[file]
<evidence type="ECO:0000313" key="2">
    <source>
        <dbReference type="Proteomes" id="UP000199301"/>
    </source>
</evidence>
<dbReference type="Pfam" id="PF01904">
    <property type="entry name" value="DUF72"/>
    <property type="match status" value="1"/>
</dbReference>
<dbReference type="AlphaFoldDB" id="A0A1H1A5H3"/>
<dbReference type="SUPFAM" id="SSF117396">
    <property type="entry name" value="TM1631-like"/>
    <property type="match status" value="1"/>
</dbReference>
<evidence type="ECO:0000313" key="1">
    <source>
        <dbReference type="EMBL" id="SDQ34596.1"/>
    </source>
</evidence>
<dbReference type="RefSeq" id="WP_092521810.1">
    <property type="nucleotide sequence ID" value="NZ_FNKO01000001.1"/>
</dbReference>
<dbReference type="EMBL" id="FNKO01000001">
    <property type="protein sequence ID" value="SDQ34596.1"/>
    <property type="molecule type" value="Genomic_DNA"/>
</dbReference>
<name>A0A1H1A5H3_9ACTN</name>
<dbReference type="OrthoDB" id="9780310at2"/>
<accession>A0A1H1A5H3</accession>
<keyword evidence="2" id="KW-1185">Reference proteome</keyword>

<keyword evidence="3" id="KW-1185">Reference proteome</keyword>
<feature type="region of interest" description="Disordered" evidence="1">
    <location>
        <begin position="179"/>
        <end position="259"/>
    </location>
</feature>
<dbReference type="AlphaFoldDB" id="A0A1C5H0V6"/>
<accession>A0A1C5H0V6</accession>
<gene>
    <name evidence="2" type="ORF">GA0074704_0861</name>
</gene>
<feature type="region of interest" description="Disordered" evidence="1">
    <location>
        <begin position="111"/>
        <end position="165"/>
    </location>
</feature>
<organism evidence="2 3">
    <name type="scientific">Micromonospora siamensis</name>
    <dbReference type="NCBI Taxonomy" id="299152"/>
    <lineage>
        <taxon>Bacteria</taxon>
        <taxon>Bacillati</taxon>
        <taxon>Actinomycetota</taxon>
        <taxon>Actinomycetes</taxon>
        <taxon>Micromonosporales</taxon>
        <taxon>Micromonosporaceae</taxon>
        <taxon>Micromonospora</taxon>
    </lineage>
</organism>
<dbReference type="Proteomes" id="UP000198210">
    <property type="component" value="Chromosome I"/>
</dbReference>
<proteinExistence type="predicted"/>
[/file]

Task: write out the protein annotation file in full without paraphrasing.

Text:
<evidence type="ECO:0000313" key="2">
    <source>
        <dbReference type="Proteomes" id="UP000199301"/>
    </source>
</evidence>
<dbReference type="Pfam" id="PF01904">
    <property type="entry name" value="DUF72"/>
    <property type="match status" value="1"/>
</dbReference>
<dbReference type="AlphaFoldDB" id="A0A1H1A5H3"/>
<dbReference type="SUPFAM" id="SSF117396">
    <property type="entry name" value="TM1631-like"/>
    <property type="match status" value="1"/>
</dbReference>
<evidence type="ECO:0000313" key="1">
    <source>
        <dbReference type="EMBL" id="SDQ34596.1"/>
    </source>
</evidence>
<dbReference type="RefSeq" id="WP_092521810.1">
    <property type="nucleotide sequence ID" value="NZ_FNKO01000001.1"/>
</dbReference>
<dbReference type="EMBL" id="FNKO01000001">
    <property type="protein sequence ID" value="SDQ34596.1"/>
    <property type="molecule type" value="Genomic_DNA"/>
</dbReference>
<name>A0A1H1A5H3_9ACTN</name>
<dbReference type="OrthoDB" id="9780310at2"/>
<accession>A0A1H1A5H3</accession>
<keyword evidence="2" id="KW-1185">Reference proteome</keyword>

<keyword evidence="3" id="KW-1185">Reference proteome</keyword>
<feature type="region of interest" description="Disordered" evidence="1">
    <location>
        <begin position="179"/>
        <end position="259"/>
    </location>
</feature>
<dbReference type="AlphaFoldDB" id="A0A1C5H0V6"/>
<accession>A0A1C5H0V6</accession>
<gene>
    <name evidence="2" type="ORF">GA0074704_0861</name>
</gene>
<feature type="region of interest" description="Disordered" evidence="1">
    <location>
        <begin position="111"/>
        <end position="165"/>
    </location>
</feature>
<organism evidence="2 3">
    <name type="scientific">Micromonospora siamensis</name>
    <dbReference type="NCBI Taxonomy" id="299152"/>
    <lineage>
        <taxon>Bacteria</taxon>
        <taxon>Bacillati</taxon>
        <taxon>Actinomycetota</taxon>
        <taxon>Actinomycetes</taxon>
        <taxon>Micromonosporales</taxon>
        <taxon>Micromonosporaceae</taxon>
        <taxon>Micromonospora</taxon>
    </lineage>
</organism>
<dbReference type="Proteomes" id="UP000198210">
    <property type="component" value="Chromosome I"/>
</dbReference>
<proteinExistence type="predicted"/>